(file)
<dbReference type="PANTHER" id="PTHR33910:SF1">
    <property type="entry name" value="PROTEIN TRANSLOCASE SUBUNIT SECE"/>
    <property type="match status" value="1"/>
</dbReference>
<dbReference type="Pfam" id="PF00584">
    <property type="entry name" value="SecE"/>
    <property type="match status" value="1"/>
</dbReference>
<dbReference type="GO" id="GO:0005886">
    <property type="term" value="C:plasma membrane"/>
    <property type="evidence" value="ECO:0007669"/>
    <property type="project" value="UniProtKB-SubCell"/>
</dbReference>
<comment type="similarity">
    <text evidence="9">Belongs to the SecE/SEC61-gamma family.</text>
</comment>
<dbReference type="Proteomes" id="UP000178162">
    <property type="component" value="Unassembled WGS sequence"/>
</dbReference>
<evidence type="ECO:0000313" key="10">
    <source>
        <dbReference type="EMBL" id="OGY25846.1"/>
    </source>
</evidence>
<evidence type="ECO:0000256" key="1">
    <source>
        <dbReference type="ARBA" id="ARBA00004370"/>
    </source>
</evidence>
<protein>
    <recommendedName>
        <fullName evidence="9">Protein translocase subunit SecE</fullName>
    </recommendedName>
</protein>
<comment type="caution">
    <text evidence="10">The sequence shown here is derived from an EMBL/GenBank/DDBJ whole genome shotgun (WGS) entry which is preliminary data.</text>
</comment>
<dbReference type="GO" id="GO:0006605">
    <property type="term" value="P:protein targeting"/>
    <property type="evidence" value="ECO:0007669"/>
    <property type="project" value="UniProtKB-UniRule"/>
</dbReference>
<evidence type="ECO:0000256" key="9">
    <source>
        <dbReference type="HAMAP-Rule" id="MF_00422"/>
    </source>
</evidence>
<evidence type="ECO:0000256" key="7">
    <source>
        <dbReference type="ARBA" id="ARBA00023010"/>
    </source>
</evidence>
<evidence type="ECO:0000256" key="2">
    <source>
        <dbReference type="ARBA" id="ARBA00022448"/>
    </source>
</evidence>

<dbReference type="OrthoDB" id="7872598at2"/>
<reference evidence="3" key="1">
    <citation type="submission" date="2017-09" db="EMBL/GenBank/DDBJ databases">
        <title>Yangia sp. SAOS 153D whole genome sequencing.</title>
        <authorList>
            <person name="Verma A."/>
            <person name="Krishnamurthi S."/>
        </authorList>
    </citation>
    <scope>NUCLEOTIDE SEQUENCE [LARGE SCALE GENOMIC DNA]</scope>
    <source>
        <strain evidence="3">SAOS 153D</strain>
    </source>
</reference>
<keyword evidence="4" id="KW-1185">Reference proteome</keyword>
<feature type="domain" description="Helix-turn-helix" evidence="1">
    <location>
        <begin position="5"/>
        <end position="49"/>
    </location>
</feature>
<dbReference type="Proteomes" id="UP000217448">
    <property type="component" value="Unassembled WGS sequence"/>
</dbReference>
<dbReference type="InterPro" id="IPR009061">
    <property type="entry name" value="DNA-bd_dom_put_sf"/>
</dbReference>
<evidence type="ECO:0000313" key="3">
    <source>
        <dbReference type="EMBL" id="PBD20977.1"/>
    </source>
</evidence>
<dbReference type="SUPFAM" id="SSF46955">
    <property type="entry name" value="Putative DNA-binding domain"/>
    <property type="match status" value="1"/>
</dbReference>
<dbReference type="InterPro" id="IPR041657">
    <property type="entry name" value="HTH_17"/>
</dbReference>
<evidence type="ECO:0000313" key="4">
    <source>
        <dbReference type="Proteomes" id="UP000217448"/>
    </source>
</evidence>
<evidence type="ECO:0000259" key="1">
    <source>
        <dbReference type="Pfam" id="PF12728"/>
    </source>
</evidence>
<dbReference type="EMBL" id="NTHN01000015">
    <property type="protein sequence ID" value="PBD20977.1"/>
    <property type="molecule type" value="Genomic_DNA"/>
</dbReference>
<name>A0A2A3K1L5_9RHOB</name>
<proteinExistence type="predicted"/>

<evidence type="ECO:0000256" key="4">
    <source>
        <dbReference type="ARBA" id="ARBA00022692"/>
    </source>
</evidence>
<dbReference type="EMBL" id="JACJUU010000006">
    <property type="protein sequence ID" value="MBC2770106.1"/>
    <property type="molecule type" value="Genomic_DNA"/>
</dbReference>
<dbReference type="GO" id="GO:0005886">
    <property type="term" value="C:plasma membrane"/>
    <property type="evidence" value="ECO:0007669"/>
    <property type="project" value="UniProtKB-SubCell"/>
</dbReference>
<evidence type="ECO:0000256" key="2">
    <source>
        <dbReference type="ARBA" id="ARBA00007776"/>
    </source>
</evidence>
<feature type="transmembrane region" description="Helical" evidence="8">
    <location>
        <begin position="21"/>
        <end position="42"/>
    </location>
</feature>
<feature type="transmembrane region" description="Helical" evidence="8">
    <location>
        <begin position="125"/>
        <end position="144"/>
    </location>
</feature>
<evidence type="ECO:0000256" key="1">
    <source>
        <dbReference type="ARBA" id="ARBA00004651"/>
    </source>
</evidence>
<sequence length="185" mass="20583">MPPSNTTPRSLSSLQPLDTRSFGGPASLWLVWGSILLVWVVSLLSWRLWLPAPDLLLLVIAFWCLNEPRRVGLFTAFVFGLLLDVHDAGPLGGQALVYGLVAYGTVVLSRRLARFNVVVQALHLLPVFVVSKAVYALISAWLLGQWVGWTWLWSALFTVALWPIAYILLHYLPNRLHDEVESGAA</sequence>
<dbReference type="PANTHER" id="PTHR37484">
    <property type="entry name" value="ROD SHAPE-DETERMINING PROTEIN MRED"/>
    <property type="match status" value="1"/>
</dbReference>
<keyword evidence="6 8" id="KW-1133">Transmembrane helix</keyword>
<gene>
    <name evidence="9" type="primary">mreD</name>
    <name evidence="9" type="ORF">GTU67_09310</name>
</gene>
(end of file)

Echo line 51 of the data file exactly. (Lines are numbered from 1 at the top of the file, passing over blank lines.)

    </source>